The Health and Safety Executive has warned firms to properly assess risks when working with asbestos and ensure, if necessary, only licensed contractors are used. The call follows the prosecution of Westpoint Schoolcare Ltd.brought under the Control of Asbestos Regulations 2006. The firm was fined £1,000 and ordered to pay costs of £515 after pleading guilty to failing to properly assess whether asbestos was present before starting refurbishment work at a Manchester school. The company also failed to take the necessary steps to prevent its employees being exposed to asbestos dust and undertook licensable work without holding a licence.
The company was appointed to complete refurbishment works at a Junior School. The school provided information from their asbestos register clearly identifying that the ceiling tiles contained 5 to 50 percent Amosite (Brown Asbestos). However, the company did not properly act on this information and failed to instruct their employees on the presence of asbestos or how to work without disturbing the asbestos ceiling tiles. The ceiling was removed despite Westpoint Schoolcare Ltd not holding a licence to do such work and without taking any of the necessary precautions as required by the Control of Asbestos Regulations Act 2006.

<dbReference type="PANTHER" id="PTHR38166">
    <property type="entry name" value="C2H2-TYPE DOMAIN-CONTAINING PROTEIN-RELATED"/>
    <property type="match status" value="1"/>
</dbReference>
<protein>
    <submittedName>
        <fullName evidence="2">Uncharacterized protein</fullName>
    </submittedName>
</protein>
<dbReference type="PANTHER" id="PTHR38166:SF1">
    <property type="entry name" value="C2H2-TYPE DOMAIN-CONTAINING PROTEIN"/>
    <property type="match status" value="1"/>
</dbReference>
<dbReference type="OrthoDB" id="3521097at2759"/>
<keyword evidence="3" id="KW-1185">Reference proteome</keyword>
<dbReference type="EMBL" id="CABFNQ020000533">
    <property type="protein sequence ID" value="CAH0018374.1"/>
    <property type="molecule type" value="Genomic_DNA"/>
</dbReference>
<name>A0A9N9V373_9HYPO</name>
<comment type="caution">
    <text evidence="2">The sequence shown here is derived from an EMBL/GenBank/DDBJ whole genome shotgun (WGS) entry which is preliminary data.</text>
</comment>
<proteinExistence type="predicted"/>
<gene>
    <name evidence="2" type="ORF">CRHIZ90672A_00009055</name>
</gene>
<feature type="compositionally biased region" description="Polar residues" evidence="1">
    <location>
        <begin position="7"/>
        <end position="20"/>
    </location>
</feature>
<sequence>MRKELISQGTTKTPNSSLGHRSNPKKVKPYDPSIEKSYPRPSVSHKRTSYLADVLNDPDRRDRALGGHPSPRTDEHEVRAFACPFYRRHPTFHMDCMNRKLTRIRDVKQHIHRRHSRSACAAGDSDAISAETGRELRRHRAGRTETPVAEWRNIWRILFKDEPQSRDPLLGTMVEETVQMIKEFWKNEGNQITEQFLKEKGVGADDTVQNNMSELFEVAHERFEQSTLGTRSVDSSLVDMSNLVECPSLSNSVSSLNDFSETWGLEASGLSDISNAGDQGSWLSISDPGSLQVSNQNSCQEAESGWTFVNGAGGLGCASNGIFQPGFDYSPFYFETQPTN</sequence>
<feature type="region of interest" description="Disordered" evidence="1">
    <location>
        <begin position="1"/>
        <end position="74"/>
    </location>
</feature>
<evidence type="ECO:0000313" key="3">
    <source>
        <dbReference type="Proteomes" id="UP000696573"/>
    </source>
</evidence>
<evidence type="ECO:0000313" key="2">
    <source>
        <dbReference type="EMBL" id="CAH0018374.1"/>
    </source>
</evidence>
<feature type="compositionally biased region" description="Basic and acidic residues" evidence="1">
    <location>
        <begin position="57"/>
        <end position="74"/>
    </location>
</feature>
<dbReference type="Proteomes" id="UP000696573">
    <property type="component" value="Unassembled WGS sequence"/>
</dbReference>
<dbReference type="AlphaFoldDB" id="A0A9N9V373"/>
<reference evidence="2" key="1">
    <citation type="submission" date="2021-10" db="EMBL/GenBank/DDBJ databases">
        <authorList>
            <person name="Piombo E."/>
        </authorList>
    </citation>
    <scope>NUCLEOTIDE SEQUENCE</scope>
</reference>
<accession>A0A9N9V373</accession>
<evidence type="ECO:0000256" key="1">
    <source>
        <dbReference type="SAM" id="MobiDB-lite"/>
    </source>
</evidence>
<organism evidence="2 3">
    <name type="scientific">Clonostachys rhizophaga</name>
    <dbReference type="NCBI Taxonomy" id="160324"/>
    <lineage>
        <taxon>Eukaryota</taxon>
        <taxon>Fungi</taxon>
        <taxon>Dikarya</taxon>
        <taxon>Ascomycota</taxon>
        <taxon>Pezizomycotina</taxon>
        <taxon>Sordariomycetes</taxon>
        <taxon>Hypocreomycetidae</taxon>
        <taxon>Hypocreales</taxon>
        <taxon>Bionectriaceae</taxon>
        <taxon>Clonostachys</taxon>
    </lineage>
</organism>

HSE inspector Thomas Merry said: "Westpoint were given the necessary information about the presence of asbestos in the area of the school in which they were working. They had ample opportunity to ensure that the ceiling was not disturbed, and arrange for a competent licensed contractor to remove the asbestos in a safe, controlled manner. Unfortunately this was not done and an employee of the company was needlessly exposed to asbestos fibres."
Today asbestos still presents a real and relevant risk to workers involved in refurbishment and minor construction as it may be present in any building constructed or refurbished before the year 2000. It is estimated that around 500,000 non-domestic buildings could contain asbestos and these buildings all need repair and maintenance work from time to time but when the asbestos fibres are disturbed, for example by drilling or cutting, they are likely to be inhaled as a deadly dust.Quelle: Health and Safety Executive (HSE)